Ricardo Blackman’s Caribbean Headlines News Nov. 27th
By Ricardo Blackman | CDN Barbados
Dateline Bridgetown, BARBADOS:
A Solution Barbados administration will forgive all debts owed to government by Barbadians and introduce a 10 percent flat tax across the board to replace the many taxes now in place. Candidate for Christ Church East Central, Scott Weatherhead, announced this during the launch of its candidates to contest the next general election. The launch took place in Independence Square on Saturday nite. “So if you owe the government of Barbados money in land tax, solid waste tax, road tax, VAT, corporate tax, personal income tax or any money whatsoever, we will write off your debt completely and you will no longer owe the government one red cent from the day we are elected to office in this country.”
Dominica’s Prime Minister Roosevelt Skerrit has sought to ensure Dominicans enrolled at the Cave Hill Campus of the University of the West Indies (UWI) that their studies will not be compromised due to the challenges caused by Hurricane Maria. Students have been outlining concerns about their ability to complete courses, given that their parents at home are now rebuilding their homes and lives after the category five storm destroyed the majority of houses on the island in September. Skerrit, who made a brief stop in Barbados on his way home from meetings abroad, told the students that his government will do all in its power to keep Dominicans studying at home and abroad enrolled in current programmes, whether it be at primary, secondary or tertiary level.
Dateline Port of Spain, TRINIDAD:
Former housing minister, Dr. Roodal Moonilal, said he never collected an original cheque from the Estate Management Development Business Development Company (EMBD) for delivery to a contractor. Moonilal was asked by the Sunday Express about text exchanges between himself and former EMBD CEO, Garry Parmassar, which appeared to show he requested certain cheques be sent directly to him and he was deeply involved in the awarding of contracts and payments to contractors.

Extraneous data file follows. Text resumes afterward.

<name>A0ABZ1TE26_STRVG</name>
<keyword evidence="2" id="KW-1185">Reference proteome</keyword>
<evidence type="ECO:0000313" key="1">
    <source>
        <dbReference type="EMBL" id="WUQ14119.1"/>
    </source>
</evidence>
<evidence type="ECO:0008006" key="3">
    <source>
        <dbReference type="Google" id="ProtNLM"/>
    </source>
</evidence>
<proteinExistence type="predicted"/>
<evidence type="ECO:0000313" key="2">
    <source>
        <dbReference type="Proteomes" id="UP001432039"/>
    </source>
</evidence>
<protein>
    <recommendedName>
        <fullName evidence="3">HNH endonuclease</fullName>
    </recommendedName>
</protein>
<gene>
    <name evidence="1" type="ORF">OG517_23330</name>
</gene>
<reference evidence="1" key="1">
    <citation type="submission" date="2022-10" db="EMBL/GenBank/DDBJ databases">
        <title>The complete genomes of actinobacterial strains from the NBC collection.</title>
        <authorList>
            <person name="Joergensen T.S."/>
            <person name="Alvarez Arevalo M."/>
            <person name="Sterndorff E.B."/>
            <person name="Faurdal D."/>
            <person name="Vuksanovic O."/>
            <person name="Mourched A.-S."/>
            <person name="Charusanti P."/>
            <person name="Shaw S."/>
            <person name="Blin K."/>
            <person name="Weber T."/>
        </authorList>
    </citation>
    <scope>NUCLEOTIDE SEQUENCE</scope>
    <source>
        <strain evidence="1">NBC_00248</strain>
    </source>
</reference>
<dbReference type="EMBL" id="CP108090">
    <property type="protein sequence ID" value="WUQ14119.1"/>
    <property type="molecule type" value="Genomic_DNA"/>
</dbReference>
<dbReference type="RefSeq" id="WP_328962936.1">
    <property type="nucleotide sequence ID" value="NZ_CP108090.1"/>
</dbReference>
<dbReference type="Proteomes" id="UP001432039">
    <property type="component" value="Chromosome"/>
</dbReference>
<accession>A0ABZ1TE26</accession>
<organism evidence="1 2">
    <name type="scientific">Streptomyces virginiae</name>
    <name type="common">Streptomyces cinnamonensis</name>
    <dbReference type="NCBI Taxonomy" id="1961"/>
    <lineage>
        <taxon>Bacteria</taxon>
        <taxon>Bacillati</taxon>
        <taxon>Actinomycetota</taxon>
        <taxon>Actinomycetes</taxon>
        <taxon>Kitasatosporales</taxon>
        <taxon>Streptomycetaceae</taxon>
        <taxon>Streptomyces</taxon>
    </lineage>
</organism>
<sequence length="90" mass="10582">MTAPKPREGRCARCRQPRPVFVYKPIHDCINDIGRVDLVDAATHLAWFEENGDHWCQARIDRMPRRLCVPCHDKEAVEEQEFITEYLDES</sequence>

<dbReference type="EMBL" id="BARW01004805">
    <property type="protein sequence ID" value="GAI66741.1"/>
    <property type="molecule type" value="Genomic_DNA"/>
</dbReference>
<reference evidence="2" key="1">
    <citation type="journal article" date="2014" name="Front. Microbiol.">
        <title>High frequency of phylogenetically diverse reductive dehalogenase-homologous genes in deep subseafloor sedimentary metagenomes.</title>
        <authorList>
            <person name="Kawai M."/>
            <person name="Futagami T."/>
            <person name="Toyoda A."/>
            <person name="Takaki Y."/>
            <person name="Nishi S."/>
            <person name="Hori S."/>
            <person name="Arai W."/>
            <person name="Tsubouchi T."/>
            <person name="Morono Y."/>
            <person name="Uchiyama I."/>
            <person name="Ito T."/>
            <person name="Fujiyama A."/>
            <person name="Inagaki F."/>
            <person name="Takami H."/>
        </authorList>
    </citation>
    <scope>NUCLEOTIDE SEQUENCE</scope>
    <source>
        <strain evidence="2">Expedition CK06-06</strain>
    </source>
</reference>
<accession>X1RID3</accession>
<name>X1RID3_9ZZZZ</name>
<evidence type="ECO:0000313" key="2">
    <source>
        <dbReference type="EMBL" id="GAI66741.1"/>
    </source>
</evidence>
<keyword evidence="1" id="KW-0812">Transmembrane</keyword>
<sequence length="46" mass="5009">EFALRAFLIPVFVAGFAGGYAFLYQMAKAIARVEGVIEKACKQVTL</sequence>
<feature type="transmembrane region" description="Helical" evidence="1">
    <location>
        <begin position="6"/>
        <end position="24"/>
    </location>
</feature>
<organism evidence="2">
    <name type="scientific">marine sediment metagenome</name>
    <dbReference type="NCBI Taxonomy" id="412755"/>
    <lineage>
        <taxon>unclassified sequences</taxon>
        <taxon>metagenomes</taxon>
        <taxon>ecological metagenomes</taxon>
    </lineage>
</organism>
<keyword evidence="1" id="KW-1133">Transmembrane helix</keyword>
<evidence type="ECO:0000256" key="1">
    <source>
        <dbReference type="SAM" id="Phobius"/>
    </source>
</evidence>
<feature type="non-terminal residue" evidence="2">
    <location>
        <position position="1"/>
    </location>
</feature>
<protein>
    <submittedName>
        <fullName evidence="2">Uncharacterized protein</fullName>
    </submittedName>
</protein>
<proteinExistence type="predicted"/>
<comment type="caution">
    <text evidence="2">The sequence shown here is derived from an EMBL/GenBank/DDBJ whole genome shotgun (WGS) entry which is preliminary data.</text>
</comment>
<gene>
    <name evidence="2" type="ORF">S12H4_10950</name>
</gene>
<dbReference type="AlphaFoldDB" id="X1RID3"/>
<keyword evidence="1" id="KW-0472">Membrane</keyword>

Prime Minister Dr. Keith Rowley, has warned that his administration would not allow for lawlessness in Trinidad and Tobago, and instructed the police and the security forces to take “any and all resources” to ensure law and order.
Dateline Kingstown, ST. VINCENT AND THE GRENADINES:
The government of St. Vincent and the Grenadines says it will not now comment on media reports in the United States that one of its diplomats had punched his wife, who is also a diplomat, in the face at their Brooklyn home on Friday. A government spokesman said that members of the Ralph Gonzalves administration were aware of the media report about the alleged incident. But the spokesman said that the government would investigate the matter before commenting. The New York Post reported Friday that Selmon Marshall, 43, a counselor at the Permanent Mission of St. Vincent and the Grenadines to the United Nations, allegedly punched his 36 year old wife, Xandra Marshall, in the face. Mrs. Marshall took up the post as Deputy Counsel General at the St. Vincent and the Grenadines Consulate in New York, a post her husband previously held. Police officers who responded, could not arrest Marshall because he has diplomatic immunity.
Dateline Kingston, JAMAICA:
Prime Minister Andrew Holness has promised additional measures to fight crime, including money to pay the legal expenses of police fingered by thye Independent Commission of Investigations (INDECOM) and legislation to prevent persons suspected in violent crime being given bail. Holness told Jamaica Labour Party (JLP) supporters that the government intends to include the funds in the Supplementary Estimates (Budget) expected to be tabled next Wednesday in the House of Representatives, to provide legal support for police who face the court for the shooting of suspects as well as reintroduce legislation to have persons charged with gun crimes refused bail in court.